Sandy Havens, 1934-2022

This is one of those that’s so hard I put off writing it as long as I could. I was deeply saddened to learn a couple weeks ago of the death of Neil “Sandy” Havens ’56. In an unsettling coincidence it happened that the day he passed away I was working on a post about this photo of Sandy and his beloved wife, Helen ’57:

I was so taken with the joy on their faces that I did some digging and discovered that it was from a story about Sandy becoming Master of Jones College in 1970. I laughed too, thinking it funny that they looked so happy about getting such a hard job, and thought that he’d be delighted to see this. So he won’t see it after all, but there’s a lot of comfort in knowing that he got to live it, one of so many joyful moments in his long tenure at Rice.

This 1989 Houston Post article does a wonderful job of capturing who he was and his unique service to the Rice community:

As head of the Players, Sandy directed multiple shows year in and year out, beginning in 1964 with A Man For All Seasons. His choices for productions were often challenging, sometimes even risky, with the Rice Players frequently presenting plays that had never before been done in Houston. He also inspired college productions and taught virtually all the drama classes at Rice for decades. Through it all he was kind and generous, committed to his students and his craft, with the humanity of one who spent his life surrounded by great and sometimes provocative literature. He was also flat out fun to be around, engaging, funny, always happy to hear about the new things that were going on at Rice. He took the time to help me whenever I asked and I will always remember with gratitude his willingness to tell me about the Rice he knew. Among many other things, everything I know about the basement of Fondren in the 1950s I learned from him!

Here’s Sandy, an undergraduate in the spring of 1955, on the steps of ChemLec as Henry V on the eve of battle:

Sandy Havens, rest in peace.

Bonus: Smiling again, surrounded by smiling students. I don’t have a date for this but I’m pretty sure that’s Rice’s Dean of Social Sciences Rachel Tolbert Kimbro at left so maybe she can tell us:





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Coach Hackerman, 1978

Anyone who’s been reading this stuff for a while knows how fond I am of Norman Hackerman, who I think was a good guy and an underrated president. But as much as I admire him I never expected to see this:

I was hoping against hope that he’d stepped in and taken over during a real game but alas, it was just the pre-season intrasquad game. The opposing coach was Frank Vandiver! Even better, the half time entertainment was the Derrick Dolls from the Houston Oilers. I’d have paid money to see that.

I have no idea who won but I bet the victory party was a blast. A lot of fun was had in the 1970s.

Bonus: I’ve learned over time that if you see something inexplicable on campus it’s probably either art or some sort of experiment. I’m betting this is art.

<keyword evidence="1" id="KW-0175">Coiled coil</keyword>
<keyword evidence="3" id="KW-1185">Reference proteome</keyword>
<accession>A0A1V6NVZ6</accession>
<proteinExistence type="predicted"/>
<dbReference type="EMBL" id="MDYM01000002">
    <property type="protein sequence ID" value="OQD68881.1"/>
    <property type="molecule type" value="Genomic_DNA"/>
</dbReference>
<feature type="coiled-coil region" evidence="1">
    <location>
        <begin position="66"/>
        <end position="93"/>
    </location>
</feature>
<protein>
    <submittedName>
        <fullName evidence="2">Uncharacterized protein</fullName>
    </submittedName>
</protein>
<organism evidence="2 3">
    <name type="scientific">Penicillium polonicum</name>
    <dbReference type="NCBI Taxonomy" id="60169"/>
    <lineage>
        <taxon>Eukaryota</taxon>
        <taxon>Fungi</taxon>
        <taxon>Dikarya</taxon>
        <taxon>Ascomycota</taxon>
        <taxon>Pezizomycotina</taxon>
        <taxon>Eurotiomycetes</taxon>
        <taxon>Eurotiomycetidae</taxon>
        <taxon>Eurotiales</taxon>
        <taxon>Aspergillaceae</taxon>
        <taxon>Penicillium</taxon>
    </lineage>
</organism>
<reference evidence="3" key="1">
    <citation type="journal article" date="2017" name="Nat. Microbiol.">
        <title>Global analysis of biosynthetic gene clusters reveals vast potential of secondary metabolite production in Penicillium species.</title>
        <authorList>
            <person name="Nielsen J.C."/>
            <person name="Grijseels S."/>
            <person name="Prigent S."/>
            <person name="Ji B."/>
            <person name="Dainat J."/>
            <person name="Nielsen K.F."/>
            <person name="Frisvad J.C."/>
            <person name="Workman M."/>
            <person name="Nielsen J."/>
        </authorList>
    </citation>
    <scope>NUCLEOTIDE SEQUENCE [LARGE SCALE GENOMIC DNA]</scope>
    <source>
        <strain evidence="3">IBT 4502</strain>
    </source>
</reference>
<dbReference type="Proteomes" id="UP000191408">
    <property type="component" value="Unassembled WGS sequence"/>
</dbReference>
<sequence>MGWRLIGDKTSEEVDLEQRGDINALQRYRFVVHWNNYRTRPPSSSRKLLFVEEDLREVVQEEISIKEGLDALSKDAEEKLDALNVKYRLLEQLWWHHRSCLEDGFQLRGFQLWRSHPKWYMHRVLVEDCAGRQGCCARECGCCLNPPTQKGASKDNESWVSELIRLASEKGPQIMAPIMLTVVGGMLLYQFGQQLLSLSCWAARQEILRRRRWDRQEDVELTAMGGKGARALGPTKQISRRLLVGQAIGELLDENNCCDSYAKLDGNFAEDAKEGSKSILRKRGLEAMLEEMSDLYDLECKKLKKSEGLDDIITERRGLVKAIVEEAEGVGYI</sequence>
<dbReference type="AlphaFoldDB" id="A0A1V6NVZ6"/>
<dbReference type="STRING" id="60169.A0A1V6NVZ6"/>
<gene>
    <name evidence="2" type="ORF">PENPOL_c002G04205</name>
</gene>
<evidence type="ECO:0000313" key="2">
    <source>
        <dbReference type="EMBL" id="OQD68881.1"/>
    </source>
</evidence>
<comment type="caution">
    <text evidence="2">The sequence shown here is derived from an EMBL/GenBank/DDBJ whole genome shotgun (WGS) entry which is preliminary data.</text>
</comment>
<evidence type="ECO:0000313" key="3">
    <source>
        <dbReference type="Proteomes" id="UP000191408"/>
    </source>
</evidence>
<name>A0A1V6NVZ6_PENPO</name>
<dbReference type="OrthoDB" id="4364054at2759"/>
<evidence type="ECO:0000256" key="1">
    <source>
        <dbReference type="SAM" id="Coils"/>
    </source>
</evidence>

Extra Bonus:



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Friday Follies: I Was Not Expecting This

I’ve reached a point at Rice where it is not easy to surprise me but today I was surprised twice. This is the most recent one, from the Houston Post, December 29, 1964:

We have a pretty thorough list of famous visitors to campus in the Woodson but these two are not on it. (Curiously, another visiting royal also slipped past the list makers.) There’s not a whisper of this visit in the Thresher either, as the campus must have been deserted

Bonus: They’ve been working on freshening up the crosswalks for a couple of days now.

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Computation, circa late 1970s

There is very little in this picture that I understand. I’d recognize Priscilla Huston’s smile anywhere and I think I also understand the telephone next to her:

Otherwise I’m going to need someone to explain all this to me. Mainly I’m interested in where this is and also in that thing that looks like a school bell above the phone.

Bonus: One of the old squash courts is now a very nice volleyball lounge. Walking in there produced quite a strange sensation.

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“To live on in the hearts of those left behind,” 1953

When I was working the other day on the post about the crowd at a 1956 basketball game I got interested in one of the Rice players, Temple Tucker.  Tucker was a star for the Owls in the late ’50s and was inducted into the Rice Athletics Hall of Fame in 1999.

If you click on the image below you can read about him and his career:

Rice Institute basketball player Temple Tucker

What jumped out at me here was the Billy Wohn Award for the most valuable player that Tucker received after his senior year. This rang a tiny bell in the back of my mind. I couldn’t immediately place who Billy Wohn was but the date gave me a pretty good idea. The fastest way to check if my hunch was right was to head over to the RMC and look for the plaque. And there, sadly, I found him:

The Rice Institute was still a very small place in the summer of 1953 and it’s almost impossible to imagine the impact of such a tragedy on this little community. I went back to the alumni scrapbooks to see what might be there and came upon this newspaper article about the creation of the Wohn Award:

The donors who created the award were Wohn’s classmates, most, maybe all of them now gone themselves. Jay Weidler was a survivor of the crash that killed the other ten.